Thriller Live, Lyric Theatre, London
Monday 26 January 2009
Is it a musical? Is it just a juke-box compilation show? Do we expect narrative complexity in our new musical theatre? Is there a life for pop music within the proscenium arch beyond Mamma Mia!? Or shall we resort to revivals of Sondheim and hope for the best from Andrew Lloyd Webber?
All of these thoughts go racing through your mind – well, actually, they don't – when sitting through this immensely enjoyable compilation of the Michael Jackson catalogue. Somehow Jackson, and his sibling quintet, passed me by, as they happened, but now I'm suddenly all grooved up on the Jackson Five and the high points of Michael's best-selling discs.
This is great stuff. It makes you want to move around in your seat. I did do that and nearly got arrested for moving around in the seat right next to me. Not my fault. We had to get up and get down in an audience participation re-tread of "Shake Your Body", and some of us did.
Others resisted. One irate critic even berated the great Tito Jackson (the bass player) for turning up late at his own show. What else was he supposed to do? We thought Janet might show, but she didn't. We made do instead with a whole host of television celebs, Vanessa Feltz as well as Girls Aloud and actors from Hollyoaks. And then we all had to join in a number called "Get On the Floor". Enough said.
It's a shame that Gary Lloyd's production has no theatrical justification whatsoever, but the presentation is so enjoyably theatrical that the objection disintegrates. There's a wonderful catalogue of late Motown, blues and early indie rock that covers a whole era of pop music at its best.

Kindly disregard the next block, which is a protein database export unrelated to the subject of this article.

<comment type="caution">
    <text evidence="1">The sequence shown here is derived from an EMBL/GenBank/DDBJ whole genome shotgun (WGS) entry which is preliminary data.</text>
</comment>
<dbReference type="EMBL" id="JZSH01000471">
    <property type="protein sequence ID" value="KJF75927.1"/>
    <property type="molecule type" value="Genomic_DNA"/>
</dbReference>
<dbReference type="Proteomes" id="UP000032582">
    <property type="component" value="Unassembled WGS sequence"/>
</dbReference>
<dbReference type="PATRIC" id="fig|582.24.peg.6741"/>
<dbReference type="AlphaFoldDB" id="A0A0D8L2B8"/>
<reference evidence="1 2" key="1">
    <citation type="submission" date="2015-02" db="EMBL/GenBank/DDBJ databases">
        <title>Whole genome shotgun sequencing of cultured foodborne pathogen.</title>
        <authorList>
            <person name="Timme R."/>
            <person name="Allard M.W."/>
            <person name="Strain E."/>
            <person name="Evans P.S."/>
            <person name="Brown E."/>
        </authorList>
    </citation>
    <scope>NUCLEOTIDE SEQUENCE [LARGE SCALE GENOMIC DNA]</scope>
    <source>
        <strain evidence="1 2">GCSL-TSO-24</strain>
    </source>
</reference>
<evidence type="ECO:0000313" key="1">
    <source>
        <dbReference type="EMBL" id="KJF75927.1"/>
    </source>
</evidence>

It's all laid down with tremendous funk and fusion of lights, sound and dance moves. The onstage musicians under John Maher supply great backing for the company numbers and the fantastic solo contributions of Ricko Baird as the "Thriller" doppelgänger, Ben Foster and John Moabi as the Jackson singers, Denise Pearson as the soul mamma of Motown, and cute Kieran Alleyne as the sly, devilish little Jacko.
There's an excruciating speech towards the end invoking JFK, Nelson Mandela and Barack Obama. This is followed by an "Earth Song" with everyone dressed in white. The show is worth seeing all the same.
To 12 April (0844 412 4661; www.nimaxtheatres.com/thriller)
TVJamie's Sugar Rush reveal's campaigning chef's new foe
Arts & Ents blogs
- 1 What marriage would look like if we actually followed the Bible
- 3 The Chinese city where men have 'three girlfriends because there are so many women'
- 4 'Heartbreaking' Syria orphan photo wasn't taken in Syria and not of orphan
- 5 Orthorexia nervosa: How becoming obsessed with healthy eating can lead to malnutrition
Britain to take more refugees as Cameron bows to pressure after more than 250,000 back our campaign
Senior British politicians tell David Cameron: When dead children are being washed up on beaches – it's time to act
Jeremy Corbyn calls Osama bin Laden's killing a 'tragedy' - but was it taken out of context?
If these extraordinarily powerful images of a dead Syrian child washed up on a beach don't change Europe's attitude to refugees, what will?
If you're not already angry about the refugee crisis, here's a history lesson to remind you why you really should be
Make your voice heard: Sign The Independent's petition to welcome refugees